History Of Telivision Essay Research Paper The

History Of Telivision Essay, Research Paper

The TelevisionB**** G********History***** *, 1999 The Television The invention of television has been basically the quest for a sufficient device for scanning the image (Everson 12). The first such device was the so-called Nipkow disk, patented by the German inventor Paul Gottlieb Nipkow in 1884. This was a flat, circular disk that was perforated with a series of small holes arranged in a spiral radiating from the center to the rim. As the disk was revolved in front of the eye, the outermost hole scanned a strip across the top of the image, and the succeeding holes scanned strips lower down until the entire image had been scanned. This particular method was not sufficient for the televisions needs. Scottish engineer John Logie Baird improved Nipkow’s design by incorporating a photoelectric cell into his system. Baird’s system used one Nipkow disk to scan a scene and another disk to receive the picture. The photoelectric cell converted light from the scanned scene into electrical signals that could be used to play back the image. Because of its clumsy nature, however, the Nipkow disk failed to operate well when made in large sizes and revolved at high speeds to create a useable image (Patchett 386).The first truly successful television pickup devices were the iconoscope which was invented by the Russian-born American physicist Vladimir Kosma Zworykin in 1923, and the image dissector tube, invented by the American radio engineer Philo Taylor Farnsworth soon after. With the availability of the tubes and the advances in radio transmission and electronic circuits that occurred in the years following World War I, practical television systems became a possibility (McPherson 203-204). And so thusly the Americans invented the first usable television systems. Television is the instantaneous transmission of images, such as pictures or scenes, fixed or moving, by electronic means over electrical transmission lines or by electromagnetic radiation (Osborne 1). To understand how Farnsworth made the TV image work one first must understand how an image is dissected and sent electronically. First you have to divide an image into a large number of individual small light or dark spots. In this form, the spots are so small and so numerous that the picture appears to the eye of the observer as an integrated pattern. Television pictures are also formed of a pattern of tone elements that blend to form a complete picture. Unlike the dots of a still image transmission, however, which are all present simultaneously on the paper surface, the individual dots of the television image appear on the receiving surface one after another in temporal succession; they form an image because our eyes blends them into a complete picture.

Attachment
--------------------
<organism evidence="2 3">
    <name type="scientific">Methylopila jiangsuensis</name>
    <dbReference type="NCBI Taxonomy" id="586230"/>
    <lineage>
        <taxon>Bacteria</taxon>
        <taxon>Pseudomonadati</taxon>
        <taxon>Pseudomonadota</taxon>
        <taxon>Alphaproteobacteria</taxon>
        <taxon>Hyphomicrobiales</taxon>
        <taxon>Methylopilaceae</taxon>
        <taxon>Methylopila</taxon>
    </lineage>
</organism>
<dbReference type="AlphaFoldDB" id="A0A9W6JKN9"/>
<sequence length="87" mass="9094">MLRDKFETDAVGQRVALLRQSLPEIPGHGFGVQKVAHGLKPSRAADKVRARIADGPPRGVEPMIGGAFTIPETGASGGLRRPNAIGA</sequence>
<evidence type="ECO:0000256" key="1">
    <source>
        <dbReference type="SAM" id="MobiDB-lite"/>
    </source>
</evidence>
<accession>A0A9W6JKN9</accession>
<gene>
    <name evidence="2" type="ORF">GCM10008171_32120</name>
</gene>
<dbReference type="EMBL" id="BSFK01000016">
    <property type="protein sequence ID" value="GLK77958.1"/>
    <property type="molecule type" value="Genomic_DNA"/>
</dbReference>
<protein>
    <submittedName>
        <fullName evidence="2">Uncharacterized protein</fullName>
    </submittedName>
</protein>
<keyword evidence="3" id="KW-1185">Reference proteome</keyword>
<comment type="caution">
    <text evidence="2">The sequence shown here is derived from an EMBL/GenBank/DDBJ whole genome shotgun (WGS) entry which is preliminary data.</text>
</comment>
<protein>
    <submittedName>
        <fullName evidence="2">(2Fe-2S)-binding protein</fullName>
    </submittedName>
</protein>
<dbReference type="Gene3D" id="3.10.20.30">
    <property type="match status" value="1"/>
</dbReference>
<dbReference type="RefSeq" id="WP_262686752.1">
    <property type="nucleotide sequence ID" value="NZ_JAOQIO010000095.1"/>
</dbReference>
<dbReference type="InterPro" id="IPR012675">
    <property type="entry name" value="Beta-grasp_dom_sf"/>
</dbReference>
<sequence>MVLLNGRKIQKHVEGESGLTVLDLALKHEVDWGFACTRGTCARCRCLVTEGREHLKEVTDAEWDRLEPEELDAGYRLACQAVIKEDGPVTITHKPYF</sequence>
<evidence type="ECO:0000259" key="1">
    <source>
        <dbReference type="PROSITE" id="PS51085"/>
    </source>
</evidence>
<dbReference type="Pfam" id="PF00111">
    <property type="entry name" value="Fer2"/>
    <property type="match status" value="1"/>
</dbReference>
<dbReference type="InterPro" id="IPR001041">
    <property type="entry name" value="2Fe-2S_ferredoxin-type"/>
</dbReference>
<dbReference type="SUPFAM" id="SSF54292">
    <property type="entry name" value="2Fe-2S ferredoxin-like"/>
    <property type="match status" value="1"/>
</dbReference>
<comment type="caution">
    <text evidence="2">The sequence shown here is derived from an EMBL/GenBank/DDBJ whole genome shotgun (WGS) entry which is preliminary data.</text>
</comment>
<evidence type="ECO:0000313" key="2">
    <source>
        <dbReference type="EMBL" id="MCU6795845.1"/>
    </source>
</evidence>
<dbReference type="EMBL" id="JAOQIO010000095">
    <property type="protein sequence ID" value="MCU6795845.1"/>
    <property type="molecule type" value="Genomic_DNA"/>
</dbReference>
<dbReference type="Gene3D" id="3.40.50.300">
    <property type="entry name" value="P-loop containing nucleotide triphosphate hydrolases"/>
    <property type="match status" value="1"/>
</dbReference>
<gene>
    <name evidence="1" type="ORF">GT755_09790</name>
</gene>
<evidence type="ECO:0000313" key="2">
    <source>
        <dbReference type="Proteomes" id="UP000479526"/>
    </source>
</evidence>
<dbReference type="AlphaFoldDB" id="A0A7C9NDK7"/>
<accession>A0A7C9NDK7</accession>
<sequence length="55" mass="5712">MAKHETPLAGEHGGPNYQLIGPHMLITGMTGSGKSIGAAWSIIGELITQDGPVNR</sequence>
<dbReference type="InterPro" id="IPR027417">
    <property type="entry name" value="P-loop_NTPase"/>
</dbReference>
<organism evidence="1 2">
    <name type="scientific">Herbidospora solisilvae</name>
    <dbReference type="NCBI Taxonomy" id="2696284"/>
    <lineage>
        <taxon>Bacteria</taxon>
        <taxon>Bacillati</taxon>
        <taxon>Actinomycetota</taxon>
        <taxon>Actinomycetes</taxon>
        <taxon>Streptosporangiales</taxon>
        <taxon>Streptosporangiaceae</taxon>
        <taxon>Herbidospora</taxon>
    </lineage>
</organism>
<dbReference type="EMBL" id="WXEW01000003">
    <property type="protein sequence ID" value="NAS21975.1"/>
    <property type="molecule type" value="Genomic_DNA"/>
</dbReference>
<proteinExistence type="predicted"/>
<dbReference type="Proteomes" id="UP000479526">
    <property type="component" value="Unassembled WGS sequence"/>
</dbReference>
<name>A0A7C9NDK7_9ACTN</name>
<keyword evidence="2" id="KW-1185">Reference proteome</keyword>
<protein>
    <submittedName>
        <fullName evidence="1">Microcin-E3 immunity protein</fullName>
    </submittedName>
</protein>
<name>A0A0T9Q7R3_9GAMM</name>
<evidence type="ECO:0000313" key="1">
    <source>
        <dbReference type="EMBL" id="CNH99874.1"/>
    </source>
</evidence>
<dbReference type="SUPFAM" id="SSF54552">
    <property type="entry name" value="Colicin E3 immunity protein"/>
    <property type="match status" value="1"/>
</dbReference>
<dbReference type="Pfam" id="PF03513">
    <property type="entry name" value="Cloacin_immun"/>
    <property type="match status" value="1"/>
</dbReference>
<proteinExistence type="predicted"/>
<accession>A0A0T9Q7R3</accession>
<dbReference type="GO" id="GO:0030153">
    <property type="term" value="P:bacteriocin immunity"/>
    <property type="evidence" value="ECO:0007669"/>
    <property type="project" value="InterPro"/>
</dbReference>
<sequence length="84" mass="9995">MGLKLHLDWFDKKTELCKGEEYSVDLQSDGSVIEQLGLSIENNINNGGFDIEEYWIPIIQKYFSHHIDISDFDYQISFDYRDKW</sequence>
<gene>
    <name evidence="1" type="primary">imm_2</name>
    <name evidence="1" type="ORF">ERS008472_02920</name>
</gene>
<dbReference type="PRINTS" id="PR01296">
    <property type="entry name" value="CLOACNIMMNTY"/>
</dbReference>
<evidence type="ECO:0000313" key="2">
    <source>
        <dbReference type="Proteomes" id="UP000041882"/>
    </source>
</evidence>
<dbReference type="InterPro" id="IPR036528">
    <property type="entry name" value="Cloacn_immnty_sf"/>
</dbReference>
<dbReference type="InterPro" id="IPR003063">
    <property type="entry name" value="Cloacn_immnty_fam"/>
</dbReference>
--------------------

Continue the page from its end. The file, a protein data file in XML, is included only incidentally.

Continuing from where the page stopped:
Breaking up an image into a sequence of individual dots that can later be reassembled into the proper positions to re-create the picture is accomplished by a technique known as scanning. The eye of the scanner sweeps over the entire picture in much the same way as the eye of a reader sweeps over a page of print, word by word and line by line. The scanner generates an electrical signal proportional to the brightness of the scanned spot. At the receiver, a second scanner re-creates an image of the object by creating a spot of light in exact agreement with the transmitter scanner. Modern television systems, however, utilize the motion of a beam of electrons that sweeps across the screens of camera tubes or receiving tubes. The advantage of scanning with an electron beam is that the beam can be moved with great speed and can scan an entire picture in a small fraction of a second. The Illustration to the left shows the path followed by an electron beam in scanning the entire area of a picture or image. The solid lines represent the path of the beam over the image surface and the dotted lines show the flyback thing. During the flyback which is necessary to bring the beam back to the starting point of the next line the beam current is suppressed. The illustration shows a simple scanning pattern of few lines. In actual television scanning, a large number of lines are used and the pattern is scanned in two parts.A complete individual scanning pattern such as the one shown produces a single static picture similar to a single frame of motion. As the pattern is repeated a number of times per second, changes in a moving image are recorded, and these changes blend into continuous motion for the observer. The greater the number of lines scanned from top to bottom of an image, and the greater the number of elements recorded on each line as it is scanned from left to right, the greater is the resolution, or the capacity of the image to show fine details or small objects. In the U.S., broadcasters and receiver manufacturers have agreed on a standard of 525 horizontal lines per frame and a frequency of 30 frames per sec. Clearer television pictures can be obtained by increasing the number of lines (Bartlett 70). BibliographyBartlett, Eugene R. Cable Television Technology And Operations. New York: McGraw-Hill, 1990.Everson, George. The Story of Television; the Life of Philo T. Farnsworth. New York: Arno Press, 1974.McPherson, Stephanie Sammartino. TV’s Forgotten Hero: The Story of Philo Farnsworth. Minneapolis: Carolrhoda Books, 1996.Osborne, Basil Whitworth. Colour Television Reception And Decoding Technique. London: Maclaren, 1968. Patchett, G. N. Principles of Colour Television. London: N. Price, 1962.


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